AI-created graphic novel images lose US copyrights in test for new technology

Zarya of the Dawn.
Zarya of the Dawn. Photo credit: supplied

Images in a graphic novel that were created using the artificial-intelligence system Midjourney should not have been granted copyright protection, the US Copyright Office said in a letter seen by Reuters.

Zarya of the Dawn author Kristina Kashtanova is entitled to a copyright for the parts of the book she wrote and arranged, but not for images she made using Midjourney, the office said in its letter this week.

The decision is one of the first by a US court or agency on the scope of copyright protection for works created with AI, and comes amid the meteoric rise of generative AI software like Midjourney, Dall-E and ChatGPT.

The Copyright Office said in its letter that it would reissue its registration for Zarya of the Dawn to omit images that "are not the product of human authorship."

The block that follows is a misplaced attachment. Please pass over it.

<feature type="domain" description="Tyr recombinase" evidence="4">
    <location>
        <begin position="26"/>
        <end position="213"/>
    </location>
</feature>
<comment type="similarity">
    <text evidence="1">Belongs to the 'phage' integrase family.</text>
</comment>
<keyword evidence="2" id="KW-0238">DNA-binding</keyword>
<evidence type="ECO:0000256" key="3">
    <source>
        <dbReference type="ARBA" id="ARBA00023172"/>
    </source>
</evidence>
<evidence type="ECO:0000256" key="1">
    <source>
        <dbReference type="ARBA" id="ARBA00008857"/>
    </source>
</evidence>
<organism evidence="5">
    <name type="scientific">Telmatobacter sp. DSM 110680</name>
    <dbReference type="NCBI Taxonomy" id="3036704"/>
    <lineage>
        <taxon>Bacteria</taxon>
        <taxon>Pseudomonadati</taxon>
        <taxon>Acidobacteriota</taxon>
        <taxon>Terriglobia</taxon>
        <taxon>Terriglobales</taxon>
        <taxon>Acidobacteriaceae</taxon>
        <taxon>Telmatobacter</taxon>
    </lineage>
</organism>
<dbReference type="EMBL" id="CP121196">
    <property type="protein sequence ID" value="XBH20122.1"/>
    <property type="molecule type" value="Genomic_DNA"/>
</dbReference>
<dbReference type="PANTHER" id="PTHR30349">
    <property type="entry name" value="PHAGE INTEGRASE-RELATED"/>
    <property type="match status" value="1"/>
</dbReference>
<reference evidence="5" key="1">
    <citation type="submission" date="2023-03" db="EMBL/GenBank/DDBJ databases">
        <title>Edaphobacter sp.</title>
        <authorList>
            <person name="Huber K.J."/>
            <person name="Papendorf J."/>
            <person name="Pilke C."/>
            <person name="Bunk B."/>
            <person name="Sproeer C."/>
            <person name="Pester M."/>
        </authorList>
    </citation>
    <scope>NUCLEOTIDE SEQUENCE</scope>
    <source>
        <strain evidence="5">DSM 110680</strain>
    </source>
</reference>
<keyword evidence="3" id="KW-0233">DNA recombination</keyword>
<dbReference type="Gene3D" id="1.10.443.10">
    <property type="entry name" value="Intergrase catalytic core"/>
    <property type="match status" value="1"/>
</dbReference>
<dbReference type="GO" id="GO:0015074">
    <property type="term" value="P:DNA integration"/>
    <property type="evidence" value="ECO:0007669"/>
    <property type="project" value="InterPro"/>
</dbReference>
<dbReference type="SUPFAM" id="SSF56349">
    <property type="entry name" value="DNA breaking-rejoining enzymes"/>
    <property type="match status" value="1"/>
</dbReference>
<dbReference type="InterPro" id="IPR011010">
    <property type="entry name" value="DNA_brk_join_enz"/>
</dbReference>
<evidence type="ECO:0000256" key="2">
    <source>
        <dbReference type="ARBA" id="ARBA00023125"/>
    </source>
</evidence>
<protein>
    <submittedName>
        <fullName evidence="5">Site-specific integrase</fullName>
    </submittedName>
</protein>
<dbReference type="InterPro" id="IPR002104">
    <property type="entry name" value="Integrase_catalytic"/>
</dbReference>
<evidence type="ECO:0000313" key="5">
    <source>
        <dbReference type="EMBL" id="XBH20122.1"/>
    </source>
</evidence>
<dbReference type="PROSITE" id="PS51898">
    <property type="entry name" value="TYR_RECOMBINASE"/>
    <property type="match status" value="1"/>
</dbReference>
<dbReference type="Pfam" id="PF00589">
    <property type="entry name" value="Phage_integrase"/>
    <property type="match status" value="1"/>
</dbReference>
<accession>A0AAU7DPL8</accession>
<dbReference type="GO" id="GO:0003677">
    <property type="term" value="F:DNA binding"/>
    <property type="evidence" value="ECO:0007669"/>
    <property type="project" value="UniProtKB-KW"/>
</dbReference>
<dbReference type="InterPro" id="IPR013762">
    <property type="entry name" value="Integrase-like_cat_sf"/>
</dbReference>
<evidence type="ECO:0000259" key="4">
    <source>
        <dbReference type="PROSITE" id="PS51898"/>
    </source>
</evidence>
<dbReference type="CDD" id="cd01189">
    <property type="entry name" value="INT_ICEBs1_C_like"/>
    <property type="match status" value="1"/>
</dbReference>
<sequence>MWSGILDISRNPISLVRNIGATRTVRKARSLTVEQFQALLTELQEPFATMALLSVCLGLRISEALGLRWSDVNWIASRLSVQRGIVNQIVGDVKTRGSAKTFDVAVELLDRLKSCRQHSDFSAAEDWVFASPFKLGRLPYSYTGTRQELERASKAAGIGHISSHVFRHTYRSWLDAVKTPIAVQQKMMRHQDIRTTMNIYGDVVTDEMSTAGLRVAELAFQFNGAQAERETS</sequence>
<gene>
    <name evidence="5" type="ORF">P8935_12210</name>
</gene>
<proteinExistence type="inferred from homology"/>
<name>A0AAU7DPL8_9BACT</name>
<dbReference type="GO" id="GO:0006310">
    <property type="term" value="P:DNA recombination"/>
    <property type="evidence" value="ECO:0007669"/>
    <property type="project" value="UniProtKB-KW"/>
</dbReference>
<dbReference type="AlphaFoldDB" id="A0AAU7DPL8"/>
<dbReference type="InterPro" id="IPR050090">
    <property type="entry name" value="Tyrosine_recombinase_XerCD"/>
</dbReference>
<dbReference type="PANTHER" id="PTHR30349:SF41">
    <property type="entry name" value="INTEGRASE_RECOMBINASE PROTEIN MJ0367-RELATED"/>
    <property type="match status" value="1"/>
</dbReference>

Midjourney did not immediately respond to a request for comment. The Copyright Office had no comment on the decision.

Kashtanova called it "great news" that she retained the copyright for her story and arrangement of the images, which she said "covers a lot of uses for the people in the AI art community".

She said she and her lawyers were considering how best to press ahead with their argument that the images themselves were a "direct expression of my creativity and therefore copyrightable".

Midjourney is an AI-based system that generates images based on text prompts entered by users. Kashtanova wrote the text of Zarya of the Dawn, and Midjourney created the book's images based on her prompts.

The Copyright Office told Kashtanova in October it would reconsider the book's copyright registration because her application did not disclose Midjourney's role.

The office said that it would grant copyright protection for the book's text and the way Kashtanova selected and arranged its elements. But it said she was not the "master mind" behind the images themselves.

"The fact that Midjourney's specific output cannot be predicted by users makes Midjourney different for copyright purposes than other tools used by artists," the letter said.